Maker’s Mark has received a lot of press in recent years. They famously announced last year that they would water down their whiskey in order to increase supply, especially for global markets. The public backlash was fast and furious, leading the maker to reverse course. That reversal boosted their bottom line and garnered a lot of brand support. That might have been part of the reason why Suntory recently purchased Jim Beam, Inc., which owns Maker’s Mark, among other whiskey-makers.
There are many things that make Maker’s special, like their mash bill that doesn’t include rye and their special lake on the property that feeds the distillery with limestone-filtered water.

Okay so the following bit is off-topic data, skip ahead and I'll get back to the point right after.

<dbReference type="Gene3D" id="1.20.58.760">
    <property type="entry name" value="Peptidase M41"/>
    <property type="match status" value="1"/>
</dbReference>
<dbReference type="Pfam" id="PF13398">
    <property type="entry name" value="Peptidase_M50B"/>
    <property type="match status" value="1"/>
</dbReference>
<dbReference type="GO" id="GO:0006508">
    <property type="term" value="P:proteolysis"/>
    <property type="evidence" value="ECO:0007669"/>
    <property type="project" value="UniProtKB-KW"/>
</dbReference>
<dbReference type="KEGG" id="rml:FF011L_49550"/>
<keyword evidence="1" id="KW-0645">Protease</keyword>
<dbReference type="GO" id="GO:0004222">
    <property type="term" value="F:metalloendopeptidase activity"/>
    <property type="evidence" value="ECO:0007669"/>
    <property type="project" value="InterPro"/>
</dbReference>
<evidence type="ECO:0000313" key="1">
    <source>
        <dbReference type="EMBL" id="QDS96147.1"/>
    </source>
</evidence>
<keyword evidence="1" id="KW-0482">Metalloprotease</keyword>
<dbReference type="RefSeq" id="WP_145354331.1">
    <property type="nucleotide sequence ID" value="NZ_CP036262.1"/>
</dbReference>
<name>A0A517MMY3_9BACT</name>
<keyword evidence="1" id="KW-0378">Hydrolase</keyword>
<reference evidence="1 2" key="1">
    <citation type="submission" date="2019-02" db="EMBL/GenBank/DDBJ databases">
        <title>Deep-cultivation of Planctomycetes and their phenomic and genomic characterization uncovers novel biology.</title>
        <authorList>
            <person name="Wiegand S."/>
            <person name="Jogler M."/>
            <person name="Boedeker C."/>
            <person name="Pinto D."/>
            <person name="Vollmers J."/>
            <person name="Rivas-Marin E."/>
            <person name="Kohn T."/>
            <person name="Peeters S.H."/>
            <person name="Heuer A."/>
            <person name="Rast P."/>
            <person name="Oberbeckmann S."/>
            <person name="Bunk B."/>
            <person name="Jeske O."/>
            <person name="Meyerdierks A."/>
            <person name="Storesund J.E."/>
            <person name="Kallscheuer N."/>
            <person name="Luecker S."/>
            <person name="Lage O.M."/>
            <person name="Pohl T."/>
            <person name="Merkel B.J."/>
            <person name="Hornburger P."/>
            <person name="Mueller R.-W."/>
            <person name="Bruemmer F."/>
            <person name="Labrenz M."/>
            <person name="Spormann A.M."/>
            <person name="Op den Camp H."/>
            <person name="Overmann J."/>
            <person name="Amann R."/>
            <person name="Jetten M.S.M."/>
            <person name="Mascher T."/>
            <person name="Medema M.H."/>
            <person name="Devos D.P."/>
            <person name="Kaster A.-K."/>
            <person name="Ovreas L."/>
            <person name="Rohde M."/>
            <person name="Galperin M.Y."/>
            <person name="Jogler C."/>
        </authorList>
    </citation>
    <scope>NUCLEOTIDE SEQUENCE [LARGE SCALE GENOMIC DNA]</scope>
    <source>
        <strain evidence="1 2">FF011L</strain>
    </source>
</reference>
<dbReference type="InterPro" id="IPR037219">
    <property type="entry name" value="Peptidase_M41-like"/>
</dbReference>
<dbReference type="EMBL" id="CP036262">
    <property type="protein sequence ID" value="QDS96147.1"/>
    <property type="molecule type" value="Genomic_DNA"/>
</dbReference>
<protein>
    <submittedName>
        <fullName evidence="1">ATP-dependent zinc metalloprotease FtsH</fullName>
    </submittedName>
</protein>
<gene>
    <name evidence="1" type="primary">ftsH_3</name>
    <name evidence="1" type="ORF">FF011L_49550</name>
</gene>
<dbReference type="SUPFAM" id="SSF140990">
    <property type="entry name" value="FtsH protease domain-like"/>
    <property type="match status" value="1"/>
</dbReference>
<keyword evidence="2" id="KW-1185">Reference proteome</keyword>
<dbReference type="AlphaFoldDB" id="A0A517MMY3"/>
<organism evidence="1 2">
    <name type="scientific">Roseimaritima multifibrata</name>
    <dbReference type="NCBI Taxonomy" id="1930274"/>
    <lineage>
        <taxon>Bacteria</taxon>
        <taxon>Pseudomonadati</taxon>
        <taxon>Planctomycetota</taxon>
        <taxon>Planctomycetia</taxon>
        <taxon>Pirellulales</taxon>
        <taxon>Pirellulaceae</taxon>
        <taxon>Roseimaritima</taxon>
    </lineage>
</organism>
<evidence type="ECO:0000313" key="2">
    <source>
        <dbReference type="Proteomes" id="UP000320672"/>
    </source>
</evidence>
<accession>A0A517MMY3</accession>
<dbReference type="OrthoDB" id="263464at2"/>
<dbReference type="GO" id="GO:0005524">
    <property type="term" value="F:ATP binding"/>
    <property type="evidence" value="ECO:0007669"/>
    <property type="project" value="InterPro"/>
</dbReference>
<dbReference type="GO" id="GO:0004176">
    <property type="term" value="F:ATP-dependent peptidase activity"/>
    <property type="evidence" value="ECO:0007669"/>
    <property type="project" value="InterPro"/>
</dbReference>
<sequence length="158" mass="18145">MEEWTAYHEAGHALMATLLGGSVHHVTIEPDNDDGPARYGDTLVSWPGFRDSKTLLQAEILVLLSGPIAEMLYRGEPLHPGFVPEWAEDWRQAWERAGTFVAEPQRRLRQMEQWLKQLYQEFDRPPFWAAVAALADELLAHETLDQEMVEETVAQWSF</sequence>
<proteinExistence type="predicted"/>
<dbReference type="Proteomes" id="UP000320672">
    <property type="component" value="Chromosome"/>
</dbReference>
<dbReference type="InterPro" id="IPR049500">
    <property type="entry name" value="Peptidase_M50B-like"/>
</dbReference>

Cocktail Enthusiast traveled to the distillery to learn more about the operation. They discovered that Maker’s does things right by doing things wrong:
While leading us around the grounds and distillery, Rob Samuels kept joking that Maker’s Mark is a model of inefficiency by choice. One of the more unique “inefficiencies” is the rotation of barrels during their roughly five year and nine month aging process. Each barrel begins aging at the top of the warehouse, where the most intense maturation occurs. They are then moved to the middle of the warehouse and, eventually, to the bottom rack. Samuels tells us that they are the only distillery in the world that rotates their barrels throughout the entire aging process.
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